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The Australian Raven (Corvus coronoides) is the largest member of the genus Corvus in Australia. It is a more slender bird than the Common Raven of the Northern Hemisphere but is otherwise similar. Its specific epithet coronoides "crow-shaped" is derived from the Greek corone/κορονη "crow" and eidos/ειδος "shape" or "form".
Like the other Corvus members in Australia and some species from the islands to the north, it has a white iris distinguished in this species by having a light blue ring around the pupil. The totally black feathers have a blue or bluish-purple gloss in bright light. The area under the bill near the throat is usually naked unlike any other species. Like virtually all members of the genus Corvus, its flight is strong and purposeful. It shows the same intelligence and resourcefulness as the rest of the genus.
At 48 to 56 cm in length, it is only marginally larger than the 48 to 50 cm Little Raven, and is best distinguished from it by a higher-pitched call and more deeply fingered wingtips.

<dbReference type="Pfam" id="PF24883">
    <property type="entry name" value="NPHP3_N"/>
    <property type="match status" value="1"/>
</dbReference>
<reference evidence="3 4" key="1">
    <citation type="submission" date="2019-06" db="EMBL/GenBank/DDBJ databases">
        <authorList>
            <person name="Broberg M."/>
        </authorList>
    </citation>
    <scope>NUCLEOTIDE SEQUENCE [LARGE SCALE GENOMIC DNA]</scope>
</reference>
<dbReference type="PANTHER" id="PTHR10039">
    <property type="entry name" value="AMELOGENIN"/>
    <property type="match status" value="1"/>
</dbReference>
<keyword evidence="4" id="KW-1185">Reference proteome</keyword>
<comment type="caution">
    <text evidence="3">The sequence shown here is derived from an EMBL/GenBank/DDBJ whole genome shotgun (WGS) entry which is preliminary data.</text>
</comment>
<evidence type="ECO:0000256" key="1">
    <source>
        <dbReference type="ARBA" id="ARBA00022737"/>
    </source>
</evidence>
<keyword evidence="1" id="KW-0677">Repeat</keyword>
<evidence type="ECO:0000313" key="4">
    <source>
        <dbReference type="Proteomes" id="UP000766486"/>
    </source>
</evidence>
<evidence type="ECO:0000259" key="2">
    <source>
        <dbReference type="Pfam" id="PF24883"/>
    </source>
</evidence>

The Australian Raven is common throughout eastern, southern Australia and southern Western Australia (the populations being connected by a narrow strip across the Nullarbor Plain) but not found in the far north. It has adapted very well to human habitation in some cities and is a common bird in urban Sydney, and Rottnest Island.
Adult Australian Ravens are black with white eyes. Their throat feathers (hackles) are longer than those of other species. Juveniles resemble adults, but have dark eyes, shorter throat hackles, and sometimes have a pink fleshy gape. [1]
Food consists of carrion, insects, seeds, fruit, small reptiles, nestlings and eggs. The preference ratio is 34% carrion, 42% invertebrates and 24% plant material. Food is taken mainly from the ground but will occasionally feed in trees. Ravens have adapted well to eating rubbish and scraps in urban areas, such as school playgrounds.
Ravens always nest in tall trees, never near to the ground as some species do. Nests are generally large and untidy, consisting of a bowl or platform of sticks lined with grasses, barks, and feathers. [2]Incubation of the eggs, typically 5-7, is done solely by the female over roughly 20 days. Only one brood is raised per year. Fledged by 45 days and staying with parents for about four months after that.
The territorial call of the Australian Raven is a slow, high ah-ah-ah-aaaah wit

Categories & Keywords
Category:Animals
Subcategory:Birds
Subcategory Detail:
Keywords:australia, birds, crow, crows, ravens

Australian RavenAustralian RavenAustralian RavenAustralian RavenAustralian RavenAustralian Raven